If you’re a leader, you lead change. As you become more senior, the bar raises. You shift from leading change where outcomes are known to lead change where outcomes are unknown.
It’s no longer lead us from X to Y, it becomes from X to ?.
If you want to successfully lead change, you absolutely must get these right:
Setting The Wrong Expectations
When expectations are too high, any variance from the original plan is viewed as trouble.
- Reordered your project plan? You are behind.
- Changed your working hypothesis during customer validation? You were wrong.
When expectations are too low, the initiative doesn’t get resourced properly impacting the likelihood of success.
- We’ll just add that onto Bill’s plate. He’ll assist you when he can.
So, how do you set expectations just right?
3 Types of Expectations
There are 3 Types of Expectations you have to nail if you want to successfully lead change.
Expectation #1: Timing
Most leaders fall into the trap of committing to future outcomes without enough known variables. It’s the classic “over promise, under deliver.”
You might be saying to yourself… “The organization is spending big money on this. They want a plan right?”
If you’re truly leading change into the unknown you don’t have all the answers…yet. How could you?
A friend of mine recently referred to these types of plans as “low fidelity.”
In the beginning, what you have is a process that will lead you to the answers.
Instead, plan to execute a process until you have enough information to commit to outcomes.
Expectation #2: Pivoting
When investments (and tensions) are high, it’s common to want to place an overemphasis on outcomes than on learning.
This is bad.
In my experience, this is more emotional than logical in the mind of the leader i.e You.
None of us want to think we were “wrong,” and new learning can do that you to.
A few years ago, I led a multi-million dollar expansion of a key service line. A few months into a 1.5 year initiative I realized one of our target markets needed to change.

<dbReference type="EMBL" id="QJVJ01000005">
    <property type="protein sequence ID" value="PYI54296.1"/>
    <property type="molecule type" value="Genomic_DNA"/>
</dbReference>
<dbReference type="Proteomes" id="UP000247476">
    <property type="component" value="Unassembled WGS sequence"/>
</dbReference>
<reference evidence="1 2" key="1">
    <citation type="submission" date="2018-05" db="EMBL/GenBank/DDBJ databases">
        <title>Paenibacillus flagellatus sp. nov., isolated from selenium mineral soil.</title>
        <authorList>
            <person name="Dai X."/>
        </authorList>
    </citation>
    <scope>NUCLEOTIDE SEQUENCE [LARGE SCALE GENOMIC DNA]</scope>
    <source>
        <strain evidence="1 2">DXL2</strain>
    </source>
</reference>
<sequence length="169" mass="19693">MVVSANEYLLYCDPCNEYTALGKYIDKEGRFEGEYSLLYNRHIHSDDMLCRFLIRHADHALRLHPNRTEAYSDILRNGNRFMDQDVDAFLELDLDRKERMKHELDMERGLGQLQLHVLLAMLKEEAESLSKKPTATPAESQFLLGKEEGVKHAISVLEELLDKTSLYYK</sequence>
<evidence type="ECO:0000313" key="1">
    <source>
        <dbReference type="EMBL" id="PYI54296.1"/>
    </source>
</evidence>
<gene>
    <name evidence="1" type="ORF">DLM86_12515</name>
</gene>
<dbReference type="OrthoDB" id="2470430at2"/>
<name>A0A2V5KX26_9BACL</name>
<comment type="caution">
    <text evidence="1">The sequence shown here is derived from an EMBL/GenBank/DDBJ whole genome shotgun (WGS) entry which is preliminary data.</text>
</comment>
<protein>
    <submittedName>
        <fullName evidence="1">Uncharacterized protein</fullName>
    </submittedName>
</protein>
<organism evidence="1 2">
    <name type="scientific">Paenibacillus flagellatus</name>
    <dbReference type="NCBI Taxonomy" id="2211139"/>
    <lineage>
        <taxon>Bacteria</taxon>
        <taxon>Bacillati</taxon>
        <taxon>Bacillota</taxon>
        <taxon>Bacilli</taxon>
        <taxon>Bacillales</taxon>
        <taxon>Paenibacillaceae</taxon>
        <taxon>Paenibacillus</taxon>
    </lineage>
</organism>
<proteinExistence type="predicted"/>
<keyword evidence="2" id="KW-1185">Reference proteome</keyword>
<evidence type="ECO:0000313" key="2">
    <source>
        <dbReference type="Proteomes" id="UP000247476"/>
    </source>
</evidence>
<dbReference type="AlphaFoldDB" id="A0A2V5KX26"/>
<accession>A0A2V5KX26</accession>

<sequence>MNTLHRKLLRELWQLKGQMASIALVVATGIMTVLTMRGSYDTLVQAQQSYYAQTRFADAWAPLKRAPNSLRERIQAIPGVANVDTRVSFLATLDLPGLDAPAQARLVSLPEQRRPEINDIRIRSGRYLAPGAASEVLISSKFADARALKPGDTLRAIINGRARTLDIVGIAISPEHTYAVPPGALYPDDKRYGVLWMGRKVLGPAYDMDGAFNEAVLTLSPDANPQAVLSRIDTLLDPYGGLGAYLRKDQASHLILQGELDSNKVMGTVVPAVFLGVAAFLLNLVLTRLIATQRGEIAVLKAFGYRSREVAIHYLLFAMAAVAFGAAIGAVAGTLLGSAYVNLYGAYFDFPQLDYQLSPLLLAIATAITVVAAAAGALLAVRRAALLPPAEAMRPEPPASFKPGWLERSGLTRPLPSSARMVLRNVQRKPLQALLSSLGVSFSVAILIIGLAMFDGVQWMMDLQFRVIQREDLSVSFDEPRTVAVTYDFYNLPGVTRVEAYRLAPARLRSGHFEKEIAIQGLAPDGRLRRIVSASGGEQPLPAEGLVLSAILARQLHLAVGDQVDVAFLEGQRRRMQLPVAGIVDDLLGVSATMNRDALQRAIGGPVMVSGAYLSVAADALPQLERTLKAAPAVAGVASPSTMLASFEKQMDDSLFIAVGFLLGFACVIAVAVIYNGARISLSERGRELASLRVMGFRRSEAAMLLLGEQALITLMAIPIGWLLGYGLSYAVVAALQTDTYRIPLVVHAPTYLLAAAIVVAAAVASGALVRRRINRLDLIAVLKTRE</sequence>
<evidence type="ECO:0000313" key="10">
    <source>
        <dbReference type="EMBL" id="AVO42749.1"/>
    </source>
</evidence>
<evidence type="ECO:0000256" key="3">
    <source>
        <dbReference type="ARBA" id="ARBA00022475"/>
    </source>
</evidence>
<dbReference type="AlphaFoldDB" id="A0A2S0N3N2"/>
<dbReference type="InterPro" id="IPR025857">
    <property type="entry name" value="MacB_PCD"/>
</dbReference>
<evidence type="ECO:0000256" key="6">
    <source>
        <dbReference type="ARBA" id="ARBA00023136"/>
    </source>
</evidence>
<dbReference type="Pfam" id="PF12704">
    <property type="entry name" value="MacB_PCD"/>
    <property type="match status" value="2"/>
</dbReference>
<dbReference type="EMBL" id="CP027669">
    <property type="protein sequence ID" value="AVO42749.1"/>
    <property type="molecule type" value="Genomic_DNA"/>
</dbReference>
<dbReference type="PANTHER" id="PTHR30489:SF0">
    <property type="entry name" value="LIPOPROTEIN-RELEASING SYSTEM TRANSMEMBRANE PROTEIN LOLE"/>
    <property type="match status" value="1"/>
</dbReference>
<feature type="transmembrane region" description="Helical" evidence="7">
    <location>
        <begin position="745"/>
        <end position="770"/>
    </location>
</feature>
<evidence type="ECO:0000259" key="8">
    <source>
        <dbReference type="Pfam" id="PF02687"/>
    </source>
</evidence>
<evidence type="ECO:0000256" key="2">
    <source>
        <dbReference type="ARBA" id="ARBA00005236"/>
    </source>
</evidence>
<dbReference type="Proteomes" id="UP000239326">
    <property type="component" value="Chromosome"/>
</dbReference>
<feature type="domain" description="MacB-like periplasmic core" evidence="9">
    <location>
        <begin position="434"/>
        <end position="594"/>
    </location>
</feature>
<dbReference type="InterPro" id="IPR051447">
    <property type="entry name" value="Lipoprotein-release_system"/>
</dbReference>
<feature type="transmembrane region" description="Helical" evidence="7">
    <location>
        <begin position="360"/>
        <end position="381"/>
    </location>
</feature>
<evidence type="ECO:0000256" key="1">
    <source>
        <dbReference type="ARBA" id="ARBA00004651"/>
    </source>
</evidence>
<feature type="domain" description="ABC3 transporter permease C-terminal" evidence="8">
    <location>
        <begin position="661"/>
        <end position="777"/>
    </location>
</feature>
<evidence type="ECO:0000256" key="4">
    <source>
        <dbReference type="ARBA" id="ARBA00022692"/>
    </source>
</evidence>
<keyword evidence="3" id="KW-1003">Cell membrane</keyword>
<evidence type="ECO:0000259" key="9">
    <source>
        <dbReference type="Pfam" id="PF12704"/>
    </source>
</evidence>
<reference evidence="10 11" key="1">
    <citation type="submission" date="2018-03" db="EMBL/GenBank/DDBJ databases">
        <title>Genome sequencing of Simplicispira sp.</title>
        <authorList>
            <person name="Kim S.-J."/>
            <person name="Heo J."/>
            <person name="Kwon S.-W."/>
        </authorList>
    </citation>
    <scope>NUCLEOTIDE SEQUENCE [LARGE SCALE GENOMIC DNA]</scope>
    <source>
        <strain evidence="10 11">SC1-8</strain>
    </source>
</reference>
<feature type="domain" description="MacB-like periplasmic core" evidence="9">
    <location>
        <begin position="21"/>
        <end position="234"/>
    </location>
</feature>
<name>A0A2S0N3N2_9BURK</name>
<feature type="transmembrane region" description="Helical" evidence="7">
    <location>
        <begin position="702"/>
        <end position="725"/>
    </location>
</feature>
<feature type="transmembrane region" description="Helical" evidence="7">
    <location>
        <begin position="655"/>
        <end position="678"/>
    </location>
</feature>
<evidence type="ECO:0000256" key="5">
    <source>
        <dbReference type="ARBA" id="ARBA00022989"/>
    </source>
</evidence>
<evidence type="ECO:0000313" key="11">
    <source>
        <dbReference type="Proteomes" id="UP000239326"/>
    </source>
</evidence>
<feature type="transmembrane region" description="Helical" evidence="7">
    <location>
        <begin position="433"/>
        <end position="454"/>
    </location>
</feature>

We had completed a large acquisition since our initial analysis, which shifted our customer data demographics. I was scared to present the pivot, worried that it would look like we weren’t detailed enough during the initial due diligence.
No sleep the night before. Uncomfortable on the morning flight to HQ. Uneasy, I presented the new recommendation to our executive team:
“Here’s the impact of the change on our schedule. What it means for this year’s budget and the long-term benefit of pivoting now before it’s too late” I said in the meeting.
“Go do it.”
Expectation #3: Iterating
They call them speed bumps for a reason.
“If you are not embarrassed by the first version of your product, you’ve launched too late.” – Reid Hoffman, CEO, and Founder of Netflix
Don’t be afraid to not get everything right, initially. Most leaders want the 1st of something to be perfect. The 1st launch of X. The 1st opening of Y.
This is because we know there are a lot of eyes watching and judging will happen. Make sure the organization knows the 1st of something isn’t the end. It’s the middle – at best.
It should be perfect and it will be…when you invest your resources in iterating, not in over-engineering.
As the leader, when you prioritize learning over knowing, execution speed becomes your advantage. Paradoxically you actually increase your chances of a quality deliverable at the end.
Manage these 3 types of Expectations properly and your results won’t be too warm or too cold. They’ll be just right.
Setting Expectations Just Right
One time I witnessed a leader communicate a beautifully clear and compelling vision that delivered on its objectives 9 months too late. Unfortunately, he didn’t – he’d already been let go. I told him about it though.
I’ve seen another leader fall short on a large investment, but manage the ship gracefully on the way down. He’s still around.
That’s what setting the right expectations can do for you.
If you’re a leader, leading change is what you do. Just don’t forget, expectations will be set.
Are yours set just right?